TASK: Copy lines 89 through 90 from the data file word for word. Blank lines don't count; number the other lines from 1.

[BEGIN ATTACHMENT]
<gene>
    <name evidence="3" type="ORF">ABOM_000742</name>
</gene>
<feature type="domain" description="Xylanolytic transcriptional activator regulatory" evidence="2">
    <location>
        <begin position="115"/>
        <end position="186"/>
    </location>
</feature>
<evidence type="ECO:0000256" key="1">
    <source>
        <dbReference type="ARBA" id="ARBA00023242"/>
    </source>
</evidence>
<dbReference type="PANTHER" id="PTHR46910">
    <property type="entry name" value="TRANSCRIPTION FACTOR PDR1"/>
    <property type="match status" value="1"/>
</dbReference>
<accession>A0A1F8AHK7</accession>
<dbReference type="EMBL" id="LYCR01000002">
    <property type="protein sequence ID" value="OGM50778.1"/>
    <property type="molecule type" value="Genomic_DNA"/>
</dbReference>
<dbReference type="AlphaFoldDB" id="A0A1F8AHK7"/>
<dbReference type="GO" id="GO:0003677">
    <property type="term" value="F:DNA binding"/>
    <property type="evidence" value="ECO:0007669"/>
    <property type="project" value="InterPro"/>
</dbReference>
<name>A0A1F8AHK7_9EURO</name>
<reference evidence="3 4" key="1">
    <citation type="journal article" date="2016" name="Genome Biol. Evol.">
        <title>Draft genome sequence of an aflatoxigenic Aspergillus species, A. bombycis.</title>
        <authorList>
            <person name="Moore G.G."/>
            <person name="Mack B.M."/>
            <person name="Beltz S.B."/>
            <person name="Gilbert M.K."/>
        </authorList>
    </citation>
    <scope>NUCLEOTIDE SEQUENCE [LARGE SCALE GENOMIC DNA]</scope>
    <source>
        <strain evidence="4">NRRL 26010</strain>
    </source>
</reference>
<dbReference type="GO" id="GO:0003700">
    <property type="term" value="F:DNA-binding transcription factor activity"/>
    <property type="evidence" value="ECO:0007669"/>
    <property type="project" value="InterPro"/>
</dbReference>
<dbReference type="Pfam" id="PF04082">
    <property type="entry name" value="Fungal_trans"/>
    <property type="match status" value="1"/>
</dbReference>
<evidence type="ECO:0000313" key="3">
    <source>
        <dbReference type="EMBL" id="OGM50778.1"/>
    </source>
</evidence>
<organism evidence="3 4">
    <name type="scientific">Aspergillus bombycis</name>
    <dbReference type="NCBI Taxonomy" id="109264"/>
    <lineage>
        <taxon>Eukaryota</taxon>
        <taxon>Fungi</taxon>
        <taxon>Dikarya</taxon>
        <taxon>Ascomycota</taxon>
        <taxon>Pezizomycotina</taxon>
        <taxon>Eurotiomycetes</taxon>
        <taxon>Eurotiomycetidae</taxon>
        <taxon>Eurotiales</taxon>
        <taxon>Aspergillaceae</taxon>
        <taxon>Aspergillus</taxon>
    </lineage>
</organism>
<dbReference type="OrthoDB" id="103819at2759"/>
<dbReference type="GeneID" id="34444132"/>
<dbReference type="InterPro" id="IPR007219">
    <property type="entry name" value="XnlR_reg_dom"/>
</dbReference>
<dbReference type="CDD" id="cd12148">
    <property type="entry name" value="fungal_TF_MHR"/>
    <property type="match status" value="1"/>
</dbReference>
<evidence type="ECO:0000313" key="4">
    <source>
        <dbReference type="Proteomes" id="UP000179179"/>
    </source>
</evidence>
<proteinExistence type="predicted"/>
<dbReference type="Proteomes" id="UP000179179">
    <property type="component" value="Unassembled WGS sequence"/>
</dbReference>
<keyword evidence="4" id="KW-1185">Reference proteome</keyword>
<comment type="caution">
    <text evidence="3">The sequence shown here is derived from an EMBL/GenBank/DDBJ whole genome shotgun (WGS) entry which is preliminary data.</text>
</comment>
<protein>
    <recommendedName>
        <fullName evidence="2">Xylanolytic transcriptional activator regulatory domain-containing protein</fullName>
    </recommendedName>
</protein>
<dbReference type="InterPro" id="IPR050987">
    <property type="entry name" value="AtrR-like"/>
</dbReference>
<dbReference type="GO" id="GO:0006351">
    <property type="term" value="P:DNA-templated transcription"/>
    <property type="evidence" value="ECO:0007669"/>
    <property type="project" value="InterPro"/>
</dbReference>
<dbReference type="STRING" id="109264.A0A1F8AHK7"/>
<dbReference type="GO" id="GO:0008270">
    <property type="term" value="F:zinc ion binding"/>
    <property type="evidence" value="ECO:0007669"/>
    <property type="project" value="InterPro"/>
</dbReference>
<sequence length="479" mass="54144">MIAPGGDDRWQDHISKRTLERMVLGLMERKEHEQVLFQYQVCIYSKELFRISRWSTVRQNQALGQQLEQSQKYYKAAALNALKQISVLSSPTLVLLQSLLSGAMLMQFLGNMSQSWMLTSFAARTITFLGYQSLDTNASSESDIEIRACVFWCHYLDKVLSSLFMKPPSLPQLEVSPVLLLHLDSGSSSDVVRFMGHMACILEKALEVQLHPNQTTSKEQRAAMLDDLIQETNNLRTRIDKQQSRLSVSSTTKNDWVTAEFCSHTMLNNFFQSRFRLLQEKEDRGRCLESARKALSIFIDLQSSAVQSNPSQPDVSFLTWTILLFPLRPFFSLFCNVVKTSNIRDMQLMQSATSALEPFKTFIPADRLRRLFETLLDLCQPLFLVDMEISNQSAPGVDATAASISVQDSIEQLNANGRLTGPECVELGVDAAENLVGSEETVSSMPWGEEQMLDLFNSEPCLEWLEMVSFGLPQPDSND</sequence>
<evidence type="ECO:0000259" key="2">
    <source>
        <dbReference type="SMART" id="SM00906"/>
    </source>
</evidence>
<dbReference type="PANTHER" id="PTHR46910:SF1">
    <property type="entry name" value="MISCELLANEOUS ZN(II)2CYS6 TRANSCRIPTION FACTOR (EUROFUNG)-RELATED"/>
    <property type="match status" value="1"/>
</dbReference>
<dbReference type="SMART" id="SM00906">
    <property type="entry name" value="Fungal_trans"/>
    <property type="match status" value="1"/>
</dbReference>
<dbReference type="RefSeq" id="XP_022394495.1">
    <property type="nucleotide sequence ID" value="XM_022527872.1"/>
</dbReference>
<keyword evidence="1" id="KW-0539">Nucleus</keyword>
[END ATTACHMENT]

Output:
</evidence>
<proteinExistence type="predicted"/>